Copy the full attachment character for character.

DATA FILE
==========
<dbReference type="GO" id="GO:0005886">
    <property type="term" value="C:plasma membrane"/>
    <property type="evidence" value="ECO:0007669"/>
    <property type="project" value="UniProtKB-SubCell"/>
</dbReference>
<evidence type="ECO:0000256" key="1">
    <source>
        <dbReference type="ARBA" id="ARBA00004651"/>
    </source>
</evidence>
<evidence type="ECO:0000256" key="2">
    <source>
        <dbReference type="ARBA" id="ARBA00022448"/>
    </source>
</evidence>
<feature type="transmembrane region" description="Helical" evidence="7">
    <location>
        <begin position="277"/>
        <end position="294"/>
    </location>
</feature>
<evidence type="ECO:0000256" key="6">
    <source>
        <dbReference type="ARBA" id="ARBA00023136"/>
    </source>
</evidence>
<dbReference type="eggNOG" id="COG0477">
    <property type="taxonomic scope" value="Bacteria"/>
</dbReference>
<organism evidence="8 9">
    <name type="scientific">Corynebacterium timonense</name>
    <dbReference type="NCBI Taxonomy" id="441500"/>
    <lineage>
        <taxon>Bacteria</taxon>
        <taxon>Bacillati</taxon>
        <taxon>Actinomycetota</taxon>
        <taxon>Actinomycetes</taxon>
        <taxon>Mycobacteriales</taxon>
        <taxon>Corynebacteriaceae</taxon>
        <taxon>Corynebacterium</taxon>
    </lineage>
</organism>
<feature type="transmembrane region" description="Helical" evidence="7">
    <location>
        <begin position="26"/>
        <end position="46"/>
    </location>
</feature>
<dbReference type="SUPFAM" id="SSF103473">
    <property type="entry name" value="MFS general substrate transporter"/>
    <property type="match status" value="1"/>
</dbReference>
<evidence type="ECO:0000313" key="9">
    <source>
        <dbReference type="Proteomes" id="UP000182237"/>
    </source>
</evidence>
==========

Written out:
<dbReference type="GO" id="GO:0005886">
    <property type="term" value="C:plasma membrane"/>
    <property type="evidence" value="ECO:0007669"/>
    <property type="project" value="UniProtKB-SubCell"/>
</dbReference>
<evidence type="ECO:0000256" key="1">
    <source>
        <dbReference type="ARBA" id="ARBA00004651"/>
    </source>
</evidence>
<evidence type="ECO:0000256" key="2">
    <source>
        <dbReference type="ARBA" id="ARBA00022448"/>
    </source>
</evidence>
<feature type="transmembrane region" description="Helical" evidence="7">
    <location>
        <begin position="277"/>
        <end position="294"/>
    </location>
</feature>
<evidence type="ECO:0000256" key="6">
    <source>
        <dbReference type="ARBA" id="ARBA00023136"/>
    </source>
</evidence>
<dbReference type="eggNOG" id="COG0477">
    <property type="taxonomic scope" value="Bacteria"/>
</dbReference>
<organism evidence="8 9">
    <name type="scientific">Corynebacterium timonense</name>
    <dbReference type="NCBI Taxonomy" id="441500"/>
    <lineage>
        <taxon>Bacteria</taxon>
        <taxon>Bacillati</taxon>
        <taxon>Actinomycetota</taxon>
        <taxon>Actinomycetes</taxon>
        <taxon>Mycobacteriales</taxon>
        <taxon>Corynebacteriaceae</taxon>
        <taxon>Corynebacterium</taxon>
    </lineage>
</organism>
<feature type="transmembrane region" description="Helical" evidence="7">
    <location>
        <begin position="26"/>
        <end position="46"/>
    </location>
</feature>
<dbReference type="SUPFAM" id="SSF103473">
    <property type="entry name" value="MFS general substrate transporter"/>
    <property type="match status" value="1"/>
</dbReference>
<evidence type="ECO:0000313" key="9">
    <source>
        <dbReference type="Proteomes" id="UP000182237"/>
    </source>
</evidence>